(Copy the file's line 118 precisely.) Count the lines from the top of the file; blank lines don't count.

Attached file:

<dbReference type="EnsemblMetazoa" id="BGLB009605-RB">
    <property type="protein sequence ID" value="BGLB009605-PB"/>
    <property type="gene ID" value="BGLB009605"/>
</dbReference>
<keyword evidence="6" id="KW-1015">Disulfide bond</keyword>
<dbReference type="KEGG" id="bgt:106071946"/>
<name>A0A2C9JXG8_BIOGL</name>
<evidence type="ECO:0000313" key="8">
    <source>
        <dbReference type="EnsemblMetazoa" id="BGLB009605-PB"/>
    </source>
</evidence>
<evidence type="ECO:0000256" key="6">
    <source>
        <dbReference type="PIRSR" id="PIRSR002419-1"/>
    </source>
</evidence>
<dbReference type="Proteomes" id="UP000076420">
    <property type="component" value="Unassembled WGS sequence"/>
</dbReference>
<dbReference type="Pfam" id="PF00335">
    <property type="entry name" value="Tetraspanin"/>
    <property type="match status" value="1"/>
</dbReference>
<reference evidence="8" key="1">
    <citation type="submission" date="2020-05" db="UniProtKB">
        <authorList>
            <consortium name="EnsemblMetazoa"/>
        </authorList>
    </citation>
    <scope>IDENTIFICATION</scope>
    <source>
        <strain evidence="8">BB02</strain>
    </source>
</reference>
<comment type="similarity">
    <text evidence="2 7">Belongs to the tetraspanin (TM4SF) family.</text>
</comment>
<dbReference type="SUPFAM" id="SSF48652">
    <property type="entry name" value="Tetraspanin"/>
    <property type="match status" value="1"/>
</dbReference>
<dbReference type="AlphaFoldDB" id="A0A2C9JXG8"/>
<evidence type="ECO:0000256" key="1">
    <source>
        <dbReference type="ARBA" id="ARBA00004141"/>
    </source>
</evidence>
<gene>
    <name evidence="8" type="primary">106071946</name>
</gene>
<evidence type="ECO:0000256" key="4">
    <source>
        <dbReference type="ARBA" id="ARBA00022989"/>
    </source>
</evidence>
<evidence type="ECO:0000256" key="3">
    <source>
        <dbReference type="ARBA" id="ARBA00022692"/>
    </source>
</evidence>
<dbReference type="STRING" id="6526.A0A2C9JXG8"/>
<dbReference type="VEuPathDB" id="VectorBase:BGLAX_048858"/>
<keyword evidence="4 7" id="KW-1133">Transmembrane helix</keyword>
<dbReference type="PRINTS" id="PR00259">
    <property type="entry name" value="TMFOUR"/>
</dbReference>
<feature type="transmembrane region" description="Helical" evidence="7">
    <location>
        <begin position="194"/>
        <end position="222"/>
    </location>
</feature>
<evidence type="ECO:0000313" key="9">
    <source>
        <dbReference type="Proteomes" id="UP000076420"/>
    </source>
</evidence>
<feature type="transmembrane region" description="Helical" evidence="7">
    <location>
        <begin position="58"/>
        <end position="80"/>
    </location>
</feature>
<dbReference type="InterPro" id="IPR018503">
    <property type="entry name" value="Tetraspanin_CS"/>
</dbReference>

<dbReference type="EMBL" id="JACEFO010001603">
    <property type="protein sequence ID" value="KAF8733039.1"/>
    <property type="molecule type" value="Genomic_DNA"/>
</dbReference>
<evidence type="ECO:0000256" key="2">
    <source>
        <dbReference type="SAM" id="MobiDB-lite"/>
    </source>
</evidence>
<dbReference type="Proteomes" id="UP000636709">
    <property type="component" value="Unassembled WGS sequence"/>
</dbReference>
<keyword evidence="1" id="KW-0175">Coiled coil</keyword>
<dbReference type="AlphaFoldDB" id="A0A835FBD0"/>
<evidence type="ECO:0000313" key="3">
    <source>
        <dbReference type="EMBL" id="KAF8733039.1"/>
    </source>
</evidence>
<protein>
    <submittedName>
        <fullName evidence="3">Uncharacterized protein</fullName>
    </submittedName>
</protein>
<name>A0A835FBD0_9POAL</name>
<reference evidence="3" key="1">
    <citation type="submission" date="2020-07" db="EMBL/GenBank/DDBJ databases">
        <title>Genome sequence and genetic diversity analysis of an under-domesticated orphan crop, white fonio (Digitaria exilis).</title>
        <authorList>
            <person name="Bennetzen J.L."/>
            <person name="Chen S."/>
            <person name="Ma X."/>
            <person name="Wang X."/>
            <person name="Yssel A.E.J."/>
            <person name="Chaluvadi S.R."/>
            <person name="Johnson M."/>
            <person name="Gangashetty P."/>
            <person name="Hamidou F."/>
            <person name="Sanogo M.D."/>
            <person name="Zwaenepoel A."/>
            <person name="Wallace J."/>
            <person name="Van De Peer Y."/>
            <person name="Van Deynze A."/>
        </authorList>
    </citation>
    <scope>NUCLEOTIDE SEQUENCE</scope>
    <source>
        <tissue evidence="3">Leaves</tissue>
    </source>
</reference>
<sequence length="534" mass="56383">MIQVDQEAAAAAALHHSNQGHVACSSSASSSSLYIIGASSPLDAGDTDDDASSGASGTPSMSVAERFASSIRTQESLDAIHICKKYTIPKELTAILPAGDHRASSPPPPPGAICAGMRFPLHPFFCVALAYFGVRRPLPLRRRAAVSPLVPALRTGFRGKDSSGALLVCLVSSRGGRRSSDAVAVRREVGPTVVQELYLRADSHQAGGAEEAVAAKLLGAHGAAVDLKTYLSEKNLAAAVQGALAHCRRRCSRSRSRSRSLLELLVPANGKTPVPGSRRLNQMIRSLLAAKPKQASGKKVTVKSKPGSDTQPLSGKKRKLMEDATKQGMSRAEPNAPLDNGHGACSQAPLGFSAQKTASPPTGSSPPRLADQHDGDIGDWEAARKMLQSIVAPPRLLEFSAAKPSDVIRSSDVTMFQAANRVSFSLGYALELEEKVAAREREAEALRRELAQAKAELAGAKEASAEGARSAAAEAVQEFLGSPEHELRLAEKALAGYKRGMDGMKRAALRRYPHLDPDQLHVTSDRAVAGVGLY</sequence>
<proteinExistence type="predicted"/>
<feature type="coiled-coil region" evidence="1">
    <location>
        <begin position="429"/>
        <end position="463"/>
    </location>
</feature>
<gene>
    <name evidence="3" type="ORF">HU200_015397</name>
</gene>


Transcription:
            <person name="Chen S."/>